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Sacramento supervisors seek new investigation of Herald fire district

The Public Eye
The Public Eye

Sacramento County supervisors and a group of residents are asking the grand jury to once again investigate the Herald Fire Protection District, less than three months after the grand jury released a critical report.

In June, the grand jury released a report entitled “A Firestorm Is Raging in Herald,” detailing political and financial problems, including an “off the books” bank account used for revenue from district-owned rental property. But supervisors and Herald district critics say the grand jury didn’t capture the full extent of disarray.

County supervisors voted unanimously Tuesday to have County Executive Brad Hudson ask the grand jury to launch a new investigation after hearing a presentation from residents. The district provides fire and other emergency response in 96 square miles south of Elk Grove.

Residents have accused district leaders of nepotism, mismanagement and other wrongdoing, although they acknowledge they can’t prove the most serious claims. However, supervisors said the complaints are serious enough to warrant further review.

Problems cited by residents include an annual budget that calls for one-third more spending than the district is expected to raise in revenue, and turmoil on the district’s board of directors, which has seen three resignations in recent months.

“They are putting the district at a financial risk,” said Supervisor Don Nottoli, whose district includes Herald. “At some point they are going to imperil public safety.”

Supervisors expressed concern about the district’s delay in approving a budget for the year. The day before the district approved its budget Wednesday, county Finance Director Julie Valverde said she was one week away from cutting off the district’s funding because it was in danger of missing a state deadline for approving a budget.

Supervisor Susan Peters also said she believed public safety could be jeopardized by ongoing problems in the district, and suggested it could take years to remedy the issues. She pointed to political and financial problems at another special district, the Rio Linda/Elverta Community Water District, which was subject to numerous investigations but did not improve until recently, after new board members were elected.

Interim Fire Chief James Templeton said he agrees with the grand jury’s earlier findings but that the more recent complaints are off the mark. He said the district is taking steps to address the issues cited in the grand jury report.

“My job is to clean up this mess,” said Templeton, a former Galt fire chief who came out of retirement to temporarily run the district. He replaced Chris McGranahan, who was suspended after the grand jury report came out.

In its June report, the grand jury said the fire district had withheld information about the questionable bank account from its own auditor and did not fully respond to a grand jury subpoena requesting information about the account. The grand jury asked the county to audit the district.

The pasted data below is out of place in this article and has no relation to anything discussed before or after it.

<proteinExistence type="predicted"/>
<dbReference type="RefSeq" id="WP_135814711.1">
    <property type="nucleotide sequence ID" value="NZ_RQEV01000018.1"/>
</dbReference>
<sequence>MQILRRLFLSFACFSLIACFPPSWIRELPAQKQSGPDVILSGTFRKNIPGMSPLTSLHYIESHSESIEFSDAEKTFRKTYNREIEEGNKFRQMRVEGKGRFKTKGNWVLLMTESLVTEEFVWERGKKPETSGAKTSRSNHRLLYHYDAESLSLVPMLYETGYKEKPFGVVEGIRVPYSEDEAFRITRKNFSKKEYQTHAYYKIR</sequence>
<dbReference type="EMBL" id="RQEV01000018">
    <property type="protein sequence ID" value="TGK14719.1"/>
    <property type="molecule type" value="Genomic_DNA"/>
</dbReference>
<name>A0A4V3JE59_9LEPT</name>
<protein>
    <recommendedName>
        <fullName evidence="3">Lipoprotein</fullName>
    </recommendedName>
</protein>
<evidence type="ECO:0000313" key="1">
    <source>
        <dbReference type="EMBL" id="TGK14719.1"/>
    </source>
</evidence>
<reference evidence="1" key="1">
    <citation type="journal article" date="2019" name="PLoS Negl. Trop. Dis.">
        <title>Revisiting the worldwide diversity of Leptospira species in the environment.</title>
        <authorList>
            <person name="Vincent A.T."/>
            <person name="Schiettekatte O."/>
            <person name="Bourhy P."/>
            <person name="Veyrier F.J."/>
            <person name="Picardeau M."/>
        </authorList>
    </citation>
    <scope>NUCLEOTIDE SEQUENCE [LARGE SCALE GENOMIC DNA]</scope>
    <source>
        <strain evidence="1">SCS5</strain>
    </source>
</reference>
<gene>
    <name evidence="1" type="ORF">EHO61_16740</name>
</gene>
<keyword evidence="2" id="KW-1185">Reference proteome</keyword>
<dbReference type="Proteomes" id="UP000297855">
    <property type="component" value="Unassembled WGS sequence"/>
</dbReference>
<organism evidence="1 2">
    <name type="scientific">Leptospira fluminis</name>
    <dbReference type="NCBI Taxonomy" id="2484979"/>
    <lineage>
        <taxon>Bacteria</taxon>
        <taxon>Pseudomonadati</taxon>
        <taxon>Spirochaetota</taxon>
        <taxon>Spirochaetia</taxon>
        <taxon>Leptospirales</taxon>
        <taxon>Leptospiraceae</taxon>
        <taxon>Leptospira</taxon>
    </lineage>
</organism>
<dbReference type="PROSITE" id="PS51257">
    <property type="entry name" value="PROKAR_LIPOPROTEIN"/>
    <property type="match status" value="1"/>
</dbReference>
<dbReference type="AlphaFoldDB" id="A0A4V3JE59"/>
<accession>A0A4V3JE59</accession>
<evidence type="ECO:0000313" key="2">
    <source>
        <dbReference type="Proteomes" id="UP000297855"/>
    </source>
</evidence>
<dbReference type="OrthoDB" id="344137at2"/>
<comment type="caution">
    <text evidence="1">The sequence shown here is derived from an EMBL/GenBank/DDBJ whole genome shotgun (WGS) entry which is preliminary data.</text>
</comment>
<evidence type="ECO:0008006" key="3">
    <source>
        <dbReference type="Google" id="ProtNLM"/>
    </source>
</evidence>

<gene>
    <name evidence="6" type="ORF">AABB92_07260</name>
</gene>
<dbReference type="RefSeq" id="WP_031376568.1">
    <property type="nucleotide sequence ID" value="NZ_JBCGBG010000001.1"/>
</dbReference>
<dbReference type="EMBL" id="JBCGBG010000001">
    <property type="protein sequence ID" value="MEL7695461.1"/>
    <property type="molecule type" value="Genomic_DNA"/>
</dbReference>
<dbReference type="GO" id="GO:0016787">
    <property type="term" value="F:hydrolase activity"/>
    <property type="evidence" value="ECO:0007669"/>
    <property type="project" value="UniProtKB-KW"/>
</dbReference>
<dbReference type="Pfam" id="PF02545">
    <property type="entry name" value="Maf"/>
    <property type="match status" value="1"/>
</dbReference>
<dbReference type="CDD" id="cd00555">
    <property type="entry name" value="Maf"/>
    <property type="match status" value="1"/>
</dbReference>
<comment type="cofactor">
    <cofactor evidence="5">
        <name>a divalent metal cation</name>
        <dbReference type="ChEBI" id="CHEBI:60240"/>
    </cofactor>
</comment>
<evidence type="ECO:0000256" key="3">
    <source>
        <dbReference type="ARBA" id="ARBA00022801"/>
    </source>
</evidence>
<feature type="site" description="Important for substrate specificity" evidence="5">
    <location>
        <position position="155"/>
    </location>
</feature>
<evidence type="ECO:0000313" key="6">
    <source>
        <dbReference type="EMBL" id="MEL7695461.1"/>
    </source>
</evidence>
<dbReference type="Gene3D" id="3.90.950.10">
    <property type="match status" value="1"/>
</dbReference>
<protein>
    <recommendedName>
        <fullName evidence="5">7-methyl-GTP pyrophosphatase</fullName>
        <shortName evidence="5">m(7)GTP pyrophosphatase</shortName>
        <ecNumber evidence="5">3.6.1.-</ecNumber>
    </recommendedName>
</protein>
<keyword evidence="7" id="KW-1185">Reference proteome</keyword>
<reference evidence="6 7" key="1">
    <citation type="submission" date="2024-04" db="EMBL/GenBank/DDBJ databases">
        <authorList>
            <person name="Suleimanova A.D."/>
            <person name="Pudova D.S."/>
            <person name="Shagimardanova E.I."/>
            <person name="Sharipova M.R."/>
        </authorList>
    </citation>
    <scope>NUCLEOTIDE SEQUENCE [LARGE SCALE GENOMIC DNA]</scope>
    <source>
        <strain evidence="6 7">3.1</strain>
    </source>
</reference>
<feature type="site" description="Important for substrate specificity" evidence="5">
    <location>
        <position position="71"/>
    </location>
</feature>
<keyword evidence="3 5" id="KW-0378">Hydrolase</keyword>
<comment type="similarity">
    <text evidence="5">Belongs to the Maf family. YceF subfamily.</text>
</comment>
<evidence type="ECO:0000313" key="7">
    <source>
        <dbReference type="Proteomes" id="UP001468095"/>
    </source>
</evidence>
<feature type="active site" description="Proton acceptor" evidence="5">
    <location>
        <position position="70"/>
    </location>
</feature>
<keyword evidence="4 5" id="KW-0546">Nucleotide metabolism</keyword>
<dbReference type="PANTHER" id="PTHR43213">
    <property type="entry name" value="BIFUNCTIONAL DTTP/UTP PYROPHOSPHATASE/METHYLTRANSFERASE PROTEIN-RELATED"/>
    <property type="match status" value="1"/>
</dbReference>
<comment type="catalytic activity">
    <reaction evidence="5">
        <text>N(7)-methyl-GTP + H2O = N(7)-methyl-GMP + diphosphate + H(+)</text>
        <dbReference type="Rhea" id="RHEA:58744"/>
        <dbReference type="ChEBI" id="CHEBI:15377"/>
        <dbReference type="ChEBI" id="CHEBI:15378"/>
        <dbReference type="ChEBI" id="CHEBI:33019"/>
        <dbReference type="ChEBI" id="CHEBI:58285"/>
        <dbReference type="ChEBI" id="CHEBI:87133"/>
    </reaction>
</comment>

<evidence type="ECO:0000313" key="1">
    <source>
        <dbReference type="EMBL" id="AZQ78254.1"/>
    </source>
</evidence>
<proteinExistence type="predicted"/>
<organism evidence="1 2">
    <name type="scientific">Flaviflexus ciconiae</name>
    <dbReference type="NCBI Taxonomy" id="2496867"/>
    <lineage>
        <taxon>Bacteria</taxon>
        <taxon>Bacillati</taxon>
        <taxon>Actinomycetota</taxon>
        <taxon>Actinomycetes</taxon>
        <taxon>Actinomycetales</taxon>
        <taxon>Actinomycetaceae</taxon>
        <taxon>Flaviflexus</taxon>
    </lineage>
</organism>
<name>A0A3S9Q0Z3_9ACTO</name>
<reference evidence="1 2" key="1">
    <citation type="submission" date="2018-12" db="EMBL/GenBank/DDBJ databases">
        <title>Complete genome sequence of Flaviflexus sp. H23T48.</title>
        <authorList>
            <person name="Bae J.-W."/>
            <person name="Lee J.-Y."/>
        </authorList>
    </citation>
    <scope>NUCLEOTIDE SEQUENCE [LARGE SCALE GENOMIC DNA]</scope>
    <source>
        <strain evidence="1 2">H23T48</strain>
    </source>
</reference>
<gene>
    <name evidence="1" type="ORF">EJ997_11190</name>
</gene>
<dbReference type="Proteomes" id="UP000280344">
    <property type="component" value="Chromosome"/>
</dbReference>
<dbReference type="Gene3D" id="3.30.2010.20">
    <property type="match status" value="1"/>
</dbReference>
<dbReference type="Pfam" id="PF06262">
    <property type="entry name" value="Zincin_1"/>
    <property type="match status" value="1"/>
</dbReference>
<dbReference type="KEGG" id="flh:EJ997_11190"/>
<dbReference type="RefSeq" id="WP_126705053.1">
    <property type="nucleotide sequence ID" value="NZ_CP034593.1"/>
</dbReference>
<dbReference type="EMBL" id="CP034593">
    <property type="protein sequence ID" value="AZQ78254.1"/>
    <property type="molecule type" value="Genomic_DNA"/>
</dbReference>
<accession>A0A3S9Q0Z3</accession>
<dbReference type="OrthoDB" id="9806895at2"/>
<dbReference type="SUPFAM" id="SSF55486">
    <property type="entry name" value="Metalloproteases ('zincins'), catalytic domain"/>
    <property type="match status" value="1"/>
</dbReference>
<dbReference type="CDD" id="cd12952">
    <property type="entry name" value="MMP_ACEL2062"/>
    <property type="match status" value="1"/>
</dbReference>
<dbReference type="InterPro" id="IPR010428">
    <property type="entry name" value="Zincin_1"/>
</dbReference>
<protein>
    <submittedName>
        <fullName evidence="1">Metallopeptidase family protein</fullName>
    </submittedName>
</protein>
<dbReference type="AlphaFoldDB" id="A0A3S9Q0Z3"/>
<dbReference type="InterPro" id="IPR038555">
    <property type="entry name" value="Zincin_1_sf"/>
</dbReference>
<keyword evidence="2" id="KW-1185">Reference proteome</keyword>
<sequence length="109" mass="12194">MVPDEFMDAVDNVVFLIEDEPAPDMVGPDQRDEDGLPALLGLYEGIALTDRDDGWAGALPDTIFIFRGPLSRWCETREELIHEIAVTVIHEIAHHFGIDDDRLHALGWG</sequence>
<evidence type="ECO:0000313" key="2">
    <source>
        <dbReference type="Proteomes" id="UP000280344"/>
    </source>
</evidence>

On Tuesday, county staff told supervisors they can’t audit the district, because the county serves as its treasurer, holding and disbursing most of its revenue. They also said the type of audit requested by the grand jury might not fully examine the management and financial problems alleged by critics.

Templeton said the district already has responded to the grand jury report by hiring Richardson and Co. to conduct an audit. The company’s audits have been instrumental in uncovering deficiencies at the Rio Linda/Elverta Community Water District.

“We’ve got to know what happened to the money in the last four years,” he said.

The Sacramento Local Agency Formation Commission also is conducting a review. LAFCO Executive Director Peter Brundage said the review was prompted, in part, by a request from a Herald resident and will cover the issues raised by the grand jury, among other things. The review will include suggestions on how the Herald district can improve.

On Wednesday, Templeton submitted a budget to the district board that he said is intended to address past neglect, including the need for new equipment, supplies and delinquent payments to employee retirement funds. The board approved the budget on a 4-0 vote.

The budget calls for more than $900,000 in spending, but cites only $630,000 in revenue. The difference is to be bridged by drawing from the district’s $450,000 reserve budget.

“I know it looks terrible,” Templeton said. “But after this year, when we have paid these one-time expenses, we will be in better shape.”

Herald residents have raised concerns about turmoil on the district’s board of directors. The grand jury report included descriptions of heated disagreements among board members, as well as between residents and board members.

Since the report came out, three directors have resigned. One cited health reasons, while two others pointed to disagreements on the board, including some involving director Lance Newhall. Newhall has been a persistent critic of district operations, and last year the board voted to remove him. He was reinstated after questions were raised about the legality of his removal.

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